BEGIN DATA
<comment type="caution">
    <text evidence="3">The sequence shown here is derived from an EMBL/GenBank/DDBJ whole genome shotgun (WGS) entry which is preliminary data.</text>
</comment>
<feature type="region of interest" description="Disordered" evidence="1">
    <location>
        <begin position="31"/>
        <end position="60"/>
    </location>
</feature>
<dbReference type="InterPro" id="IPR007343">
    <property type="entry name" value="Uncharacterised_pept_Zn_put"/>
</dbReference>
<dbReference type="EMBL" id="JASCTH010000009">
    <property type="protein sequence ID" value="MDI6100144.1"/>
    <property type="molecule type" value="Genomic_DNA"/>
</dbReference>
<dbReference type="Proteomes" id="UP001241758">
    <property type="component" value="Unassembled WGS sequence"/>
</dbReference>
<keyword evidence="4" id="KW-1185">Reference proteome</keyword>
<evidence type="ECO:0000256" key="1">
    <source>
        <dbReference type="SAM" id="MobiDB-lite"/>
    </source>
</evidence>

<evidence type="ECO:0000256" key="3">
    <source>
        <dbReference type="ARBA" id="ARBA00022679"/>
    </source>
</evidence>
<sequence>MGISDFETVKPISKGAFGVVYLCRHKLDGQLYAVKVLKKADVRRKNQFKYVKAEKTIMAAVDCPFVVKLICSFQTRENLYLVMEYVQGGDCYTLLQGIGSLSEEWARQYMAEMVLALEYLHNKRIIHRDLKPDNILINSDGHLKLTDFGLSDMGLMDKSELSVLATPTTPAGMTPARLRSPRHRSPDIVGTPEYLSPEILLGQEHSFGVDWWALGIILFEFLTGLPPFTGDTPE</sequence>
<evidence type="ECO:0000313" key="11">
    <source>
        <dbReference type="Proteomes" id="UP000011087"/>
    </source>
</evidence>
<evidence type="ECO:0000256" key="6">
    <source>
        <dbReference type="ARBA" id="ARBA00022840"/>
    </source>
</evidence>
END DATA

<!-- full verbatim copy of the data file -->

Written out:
<comment type="caution">
    <text evidence="3">The sequence shown here is derived from an EMBL/GenBank/DDBJ whole genome shotgun (WGS) entry which is preliminary data.</text>
</comment>
<feature type="region of interest" description="Disordered" evidence="1">
    <location>
        <begin position="31"/>
        <end position="60"/>
    </location>
</feature>
<dbReference type="InterPro" id="IPR007343">
    <property type="entry name" value="Uncharacterised_pept_Zn_put"/>
</dbReference>
<dbReference type="EMBL" id="JASCTH010000009">
    <property type="protein sequence ID" value="MDI6100144.1"/>
    <property type="molecule type" value="Genomic_DNA"/>
</dbReference>
<dbReference type="Proteomes" id="UP001241758">
    <property type="component" value="Unassembled WGS sequence"/>
</dbReference>
<keyword evidence="4" id="KW-1185">Reference proteome</keyword>
<evidence type="ECO:0000256" key="1">
    <source>
        <dbReference type="SAM" id="MobiDB-lite"/>
    </source>
</evidence>

<evidence type="ECO:0000256" key="3">
    <source>
        <dbReference type="ARBA" id="ARBA00022679"/>
    </source>
</evidence>
<sequence>MGISDFETVKPISKGAFGVVYLCRHKLDGQLYAVKVLKKADVRRKNQFKYVKAEKTIMAAVDCPFVVKLICSFQTRENLYLVMEYVQGGDCYTLLQGIGSLSEEWARQYMAEMVLALEYLHNKRIIHRDLKPDNILINSDGHLKLTDFGLSDMGLMDKSELSVLATPTTPAGMTPARLRSPRHRSPDIVGTPEYLSPEILLGQEHSFGVDWWALGIILFEFLTGLPPFTGDTPE</sequence>
<evidence type="ECO:0000313" key="11">
    <source>
        <dbReference type="Proteomes" id="UP000011087"/>
    </source>
</evidence>
<evidence type="ECO:0000256" key="6">
    <source>
        <dbReference type="ARBA" id="ARBA00022840"/>
    </source>
</evidence>